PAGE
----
×
You will be redirected back to your article in seconds

Striking 12

Groovelily are fooling themselves. In the beginning of "Striking 12," the musical they have co-written with Tony winner Rachel Sheinkin, the folk trio insist they have created "a holiday show for people who don't like holiday shows." The script never specifies, but that presumably means auds who balk at sentimental morals about the magical power of love in December.

With:
With: Gene Lewin, Brendan Milburn, Valerie Vigoda.

Groovelily are fooling themselves. In the beginning of “Striking 12,” the musical they have co-written with Tony winner Rachel Sheinkin, the folk trio insist they have created “a holiday show for people who don’t like holiday shows.” The script never specifies, but that presumably means auds who balk at sentimental morals about the magical power of love in December. But beneath its attempts at subversive humor, that’s exactly the message this tuner peddles. That sincerity is valid, of course, especially when it’s as pleasant and tuneful as it is here.

Wrapped in a purple bustier, Groovelily founder Valerie Vigoda carries her electronic violin slung over her shoulder like Eddie Van Halen’s ax. The image fits the conceit that “Striking 12” is as much rock concert as theater. Though they play various characters in a retelling of Hans Christian Andersen’s “The Little Match Girl,” the band members rarely abandon their instruments. Drummer Gene Lewin and keyboardist Brendan Milburn are almost completely stationary, so the book scenes feel more like between-song patter than legit theater.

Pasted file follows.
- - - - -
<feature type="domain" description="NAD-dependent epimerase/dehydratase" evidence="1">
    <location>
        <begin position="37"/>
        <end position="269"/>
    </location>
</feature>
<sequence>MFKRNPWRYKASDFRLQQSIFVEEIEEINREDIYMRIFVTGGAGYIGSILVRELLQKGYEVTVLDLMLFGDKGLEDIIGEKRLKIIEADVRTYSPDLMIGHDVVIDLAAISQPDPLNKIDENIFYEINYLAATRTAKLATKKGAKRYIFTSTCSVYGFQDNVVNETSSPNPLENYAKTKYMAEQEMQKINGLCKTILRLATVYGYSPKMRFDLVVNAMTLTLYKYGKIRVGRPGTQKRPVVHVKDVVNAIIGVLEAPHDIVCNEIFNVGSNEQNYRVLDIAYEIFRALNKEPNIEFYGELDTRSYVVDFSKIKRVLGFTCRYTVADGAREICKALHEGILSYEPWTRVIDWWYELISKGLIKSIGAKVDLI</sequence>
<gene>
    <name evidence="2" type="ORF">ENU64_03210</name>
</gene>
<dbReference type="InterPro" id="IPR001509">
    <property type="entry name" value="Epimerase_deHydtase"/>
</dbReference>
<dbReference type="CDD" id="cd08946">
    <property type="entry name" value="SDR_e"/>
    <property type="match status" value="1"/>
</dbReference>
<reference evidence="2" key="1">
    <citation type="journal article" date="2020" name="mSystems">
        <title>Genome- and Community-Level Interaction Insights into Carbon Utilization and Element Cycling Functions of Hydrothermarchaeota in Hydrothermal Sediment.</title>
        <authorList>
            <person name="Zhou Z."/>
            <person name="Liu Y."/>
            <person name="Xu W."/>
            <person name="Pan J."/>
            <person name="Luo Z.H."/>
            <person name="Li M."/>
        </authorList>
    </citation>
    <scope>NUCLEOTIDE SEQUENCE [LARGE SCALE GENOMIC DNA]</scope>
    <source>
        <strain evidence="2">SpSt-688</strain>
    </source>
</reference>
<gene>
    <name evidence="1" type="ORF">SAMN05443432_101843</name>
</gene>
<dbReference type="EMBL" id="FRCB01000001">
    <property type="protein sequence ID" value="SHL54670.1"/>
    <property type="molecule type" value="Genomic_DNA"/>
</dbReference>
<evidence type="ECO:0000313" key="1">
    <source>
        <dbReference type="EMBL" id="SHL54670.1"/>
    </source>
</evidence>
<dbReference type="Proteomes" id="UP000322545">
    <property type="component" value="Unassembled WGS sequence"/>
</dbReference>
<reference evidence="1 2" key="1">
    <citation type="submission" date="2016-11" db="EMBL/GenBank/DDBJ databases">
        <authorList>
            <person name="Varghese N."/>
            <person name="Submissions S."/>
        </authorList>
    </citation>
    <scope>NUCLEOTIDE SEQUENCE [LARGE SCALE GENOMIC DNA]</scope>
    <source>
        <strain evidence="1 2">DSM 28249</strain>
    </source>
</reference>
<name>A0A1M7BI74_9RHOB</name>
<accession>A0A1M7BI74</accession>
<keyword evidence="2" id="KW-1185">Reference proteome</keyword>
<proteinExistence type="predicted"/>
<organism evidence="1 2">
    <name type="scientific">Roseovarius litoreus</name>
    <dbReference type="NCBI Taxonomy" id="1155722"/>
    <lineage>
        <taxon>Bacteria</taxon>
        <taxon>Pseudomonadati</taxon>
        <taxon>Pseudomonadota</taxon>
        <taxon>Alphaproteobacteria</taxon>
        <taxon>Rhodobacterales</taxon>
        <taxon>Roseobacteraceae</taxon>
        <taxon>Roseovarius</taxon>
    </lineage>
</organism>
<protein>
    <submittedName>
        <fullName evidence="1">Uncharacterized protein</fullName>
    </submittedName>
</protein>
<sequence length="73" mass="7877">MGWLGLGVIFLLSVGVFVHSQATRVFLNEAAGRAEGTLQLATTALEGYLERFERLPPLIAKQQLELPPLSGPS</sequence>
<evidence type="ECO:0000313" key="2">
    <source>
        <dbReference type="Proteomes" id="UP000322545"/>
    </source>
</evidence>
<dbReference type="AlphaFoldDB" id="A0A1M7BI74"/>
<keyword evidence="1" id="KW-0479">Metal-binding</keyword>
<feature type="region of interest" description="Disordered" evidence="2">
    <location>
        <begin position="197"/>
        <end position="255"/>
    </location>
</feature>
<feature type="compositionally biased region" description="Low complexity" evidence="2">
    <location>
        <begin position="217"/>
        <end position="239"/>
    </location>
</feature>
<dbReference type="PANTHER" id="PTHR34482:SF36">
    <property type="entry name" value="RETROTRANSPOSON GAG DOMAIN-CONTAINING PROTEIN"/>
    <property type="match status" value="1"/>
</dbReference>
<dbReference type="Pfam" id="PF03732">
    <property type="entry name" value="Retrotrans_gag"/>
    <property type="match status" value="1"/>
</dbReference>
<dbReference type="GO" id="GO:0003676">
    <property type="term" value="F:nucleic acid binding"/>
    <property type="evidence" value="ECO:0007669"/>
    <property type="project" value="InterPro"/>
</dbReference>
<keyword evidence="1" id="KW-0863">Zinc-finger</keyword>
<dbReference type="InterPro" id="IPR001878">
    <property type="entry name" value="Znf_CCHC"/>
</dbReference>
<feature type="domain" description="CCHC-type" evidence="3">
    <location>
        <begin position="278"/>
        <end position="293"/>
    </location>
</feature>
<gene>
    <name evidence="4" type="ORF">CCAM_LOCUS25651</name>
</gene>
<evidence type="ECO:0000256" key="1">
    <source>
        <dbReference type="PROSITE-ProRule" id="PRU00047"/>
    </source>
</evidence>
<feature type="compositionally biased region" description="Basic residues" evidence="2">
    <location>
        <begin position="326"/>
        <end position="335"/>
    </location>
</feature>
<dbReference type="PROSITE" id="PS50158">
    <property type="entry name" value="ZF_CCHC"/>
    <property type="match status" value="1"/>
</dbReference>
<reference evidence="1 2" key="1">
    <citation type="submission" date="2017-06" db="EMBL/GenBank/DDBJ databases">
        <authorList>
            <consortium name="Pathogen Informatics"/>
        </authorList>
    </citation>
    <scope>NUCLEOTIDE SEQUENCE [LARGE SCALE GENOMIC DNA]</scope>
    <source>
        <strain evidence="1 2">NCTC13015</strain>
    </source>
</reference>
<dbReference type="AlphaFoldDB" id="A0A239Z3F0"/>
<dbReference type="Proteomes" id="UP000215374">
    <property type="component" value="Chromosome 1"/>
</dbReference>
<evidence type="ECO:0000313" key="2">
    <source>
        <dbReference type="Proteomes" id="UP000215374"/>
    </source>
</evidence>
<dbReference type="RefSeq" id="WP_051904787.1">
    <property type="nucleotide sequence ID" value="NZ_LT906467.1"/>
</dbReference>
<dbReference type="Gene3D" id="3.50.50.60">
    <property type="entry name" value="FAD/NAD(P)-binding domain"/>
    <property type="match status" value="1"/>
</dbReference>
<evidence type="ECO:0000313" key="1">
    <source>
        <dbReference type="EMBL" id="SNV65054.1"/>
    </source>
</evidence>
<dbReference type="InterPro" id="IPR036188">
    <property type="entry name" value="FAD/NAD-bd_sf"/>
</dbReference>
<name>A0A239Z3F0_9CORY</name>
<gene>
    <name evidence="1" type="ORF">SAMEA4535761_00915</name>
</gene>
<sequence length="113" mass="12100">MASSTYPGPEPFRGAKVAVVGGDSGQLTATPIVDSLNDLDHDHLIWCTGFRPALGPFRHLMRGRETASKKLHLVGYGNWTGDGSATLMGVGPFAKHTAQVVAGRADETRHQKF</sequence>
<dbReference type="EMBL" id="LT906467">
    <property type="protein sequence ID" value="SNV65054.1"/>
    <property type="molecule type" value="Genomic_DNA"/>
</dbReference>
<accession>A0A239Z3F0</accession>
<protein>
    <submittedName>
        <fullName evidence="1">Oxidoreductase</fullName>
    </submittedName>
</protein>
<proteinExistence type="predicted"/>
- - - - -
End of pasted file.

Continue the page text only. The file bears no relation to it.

Nor do the performers give much pretense to acting. Granted, Milburn occasionally speaks as a misanthrope who would rather read Andersen’s fable than spend time with his friends on New Year’s Eve, and Vigoda delivers lines as the light-bulb seller (see the connection?) who wants to bring him out of his shell. But their characters get dropped when it’s time for another song. The numbers may be about fictional people — even the match girl gets a few tunes — but they are clearly performed by Groovelily.

And Groovelily behaves like they want to win us over. No matter a song’s tempo or theme, they play with smiling faces, carefully articulating every word. They seem thrilled to be onstage, and that earnestness is reflected in their lush melodies.

In other words, they resemble fresh-scrubbed vessels for the harmless holiday shows they’re meant to upend.

Their politeness hinders the supposedly rebellious humor. All three performers deliver jokes as though they can’t believe their own cheekiness, which means punchlines are oversold with big facial expressions and long pauses before funny words.